With an insurgency threatening its sensitive border with Israel, Egypt's military is preparing to go on the offensive against Sinai militants who have escalated attacks since president Mohamed Morsi's ouster.
During the past two weeks, militants have launched almost daily attacks on military and police forces in the peninsula, killing several members of the security forces and two Egyptian Christians.
At dawn on Monday, militants killed three workers from a cement factory in an attack on the bus in which they were travelling in the north Sinai town of El-Arish.
A senior military official confirmed to AFP that the Egyptian army "will carry out an operation" in the Sinai, without giving further details.
The army knew the militant leaders by name and their location, he said, adding that most of the militants "live with their family, in villages".
The army would approach the operation carefully, he said, as it is keen to avoid friction with civilians, "but we don't want things to take us to a stage that affects our national security".
Analysts said the Sinai violence could be down to Islamist extremists seeking to take advantage of the political insecurity in the country after Morsi's ouster.
Shadi Hamid, director of research at the Brookings Doha Center, said the attacks could be by militants already sworn to fighting the state.
Militants "who are already radical are emboldened and see it as an opportunity to move more aggressively," he said.
Hamid said there was already sympathy in the Sinai for agitation against the government.
"When there was significant anger over Morsi's ouster, they took advantage of that situation," he said.
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Armed extremists in north Sinai could also exploit the military's focus on securing the political transition, Oliver Coleman, a senior risk analyst for London-based Maplecroft, said in a report.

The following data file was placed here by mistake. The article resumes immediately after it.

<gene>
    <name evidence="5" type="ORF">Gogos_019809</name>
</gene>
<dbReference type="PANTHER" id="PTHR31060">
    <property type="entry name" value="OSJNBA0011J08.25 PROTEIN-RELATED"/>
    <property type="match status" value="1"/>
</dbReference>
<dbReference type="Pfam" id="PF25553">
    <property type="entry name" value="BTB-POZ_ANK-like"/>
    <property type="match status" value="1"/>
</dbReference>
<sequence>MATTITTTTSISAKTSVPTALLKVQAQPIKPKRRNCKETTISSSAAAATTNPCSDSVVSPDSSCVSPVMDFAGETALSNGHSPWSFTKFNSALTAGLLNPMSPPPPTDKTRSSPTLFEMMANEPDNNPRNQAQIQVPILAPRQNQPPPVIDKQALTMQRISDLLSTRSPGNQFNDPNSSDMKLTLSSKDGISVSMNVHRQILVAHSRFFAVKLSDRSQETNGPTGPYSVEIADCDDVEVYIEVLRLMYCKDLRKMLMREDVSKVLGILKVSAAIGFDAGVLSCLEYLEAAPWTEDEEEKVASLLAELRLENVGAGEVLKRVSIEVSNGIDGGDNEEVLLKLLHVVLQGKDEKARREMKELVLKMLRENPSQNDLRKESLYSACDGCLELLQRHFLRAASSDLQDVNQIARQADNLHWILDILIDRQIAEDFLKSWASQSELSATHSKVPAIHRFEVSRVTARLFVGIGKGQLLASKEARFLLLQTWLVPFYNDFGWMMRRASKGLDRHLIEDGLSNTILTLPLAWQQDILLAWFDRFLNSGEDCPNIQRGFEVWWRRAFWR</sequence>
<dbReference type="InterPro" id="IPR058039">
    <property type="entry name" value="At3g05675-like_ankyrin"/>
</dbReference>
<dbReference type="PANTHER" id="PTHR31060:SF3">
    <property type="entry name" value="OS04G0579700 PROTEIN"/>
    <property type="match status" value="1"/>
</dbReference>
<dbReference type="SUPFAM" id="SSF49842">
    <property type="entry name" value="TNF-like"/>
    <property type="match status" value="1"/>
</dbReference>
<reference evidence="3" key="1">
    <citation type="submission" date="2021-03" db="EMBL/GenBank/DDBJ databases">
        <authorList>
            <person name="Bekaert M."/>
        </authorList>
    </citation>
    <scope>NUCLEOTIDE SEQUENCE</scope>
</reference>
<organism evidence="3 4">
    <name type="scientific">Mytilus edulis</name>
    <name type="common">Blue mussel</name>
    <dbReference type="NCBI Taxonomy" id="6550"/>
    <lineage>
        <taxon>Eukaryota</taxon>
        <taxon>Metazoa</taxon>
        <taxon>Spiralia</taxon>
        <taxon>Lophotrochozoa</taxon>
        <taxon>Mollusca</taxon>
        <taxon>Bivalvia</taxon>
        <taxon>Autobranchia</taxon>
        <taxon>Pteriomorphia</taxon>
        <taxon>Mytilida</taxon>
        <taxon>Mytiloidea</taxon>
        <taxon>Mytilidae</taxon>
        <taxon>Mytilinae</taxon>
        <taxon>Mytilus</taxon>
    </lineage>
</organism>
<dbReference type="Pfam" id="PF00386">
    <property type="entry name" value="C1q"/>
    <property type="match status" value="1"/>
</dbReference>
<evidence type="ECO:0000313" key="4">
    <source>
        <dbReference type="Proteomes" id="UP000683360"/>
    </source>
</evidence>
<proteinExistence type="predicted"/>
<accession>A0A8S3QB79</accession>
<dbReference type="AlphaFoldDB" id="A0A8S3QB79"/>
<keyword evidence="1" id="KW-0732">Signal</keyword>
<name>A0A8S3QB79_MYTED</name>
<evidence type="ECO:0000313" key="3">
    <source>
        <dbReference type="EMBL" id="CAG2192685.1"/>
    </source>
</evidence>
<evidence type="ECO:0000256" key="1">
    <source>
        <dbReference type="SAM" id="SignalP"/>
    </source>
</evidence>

Coleman added that "it is possible, though at this point not especially likely, that Sinai militants will link up with newly disaffected Islamists in the Nile Valley".
However, he warned it was "all the more likely if (Muslim) Brotherhood members continue to be arrested or the group is excluded from the political process".
The Egyptian army has called on the Brotherhood, the group from which Morsi hails, to participate in the political transition it has launched since ousting the Islamist president on July 3.
But the influential Islamist movement has refused and insisted on Morsi's reinstatement, accusing the army of plotting a "coup against him".
In what appeared to be a message to the Brotherhood, army chief General Abdel Fattah al-Sisi said on Sunday that he hoped all political parties were aware that "the opportunity was available to all political sides", of all ideologies.
Controversy erupted in Egypt last week over alleged links between the Brotherhood and armed groups in the Sinai.
Television stations broadcast verified footage of one of the Islamist group's senior leaders Mohammed al-Beltagui saying "what is happening in the Sinai will stop the second president Morsi returns" to office.
Beltagui qualified his statement by saying the Brotherhood did not call the shots in the Sinai.
Opponents of the Brotherhood said the video was evidence of the strong links between the Islamist group and militants in the restive peninsula.
Beltagui categorically denied ties between his organisation and the Sinai violence. In comments to Al-Jazeera, he said the Brotherhood has "no relation with what is happening in the Sinai".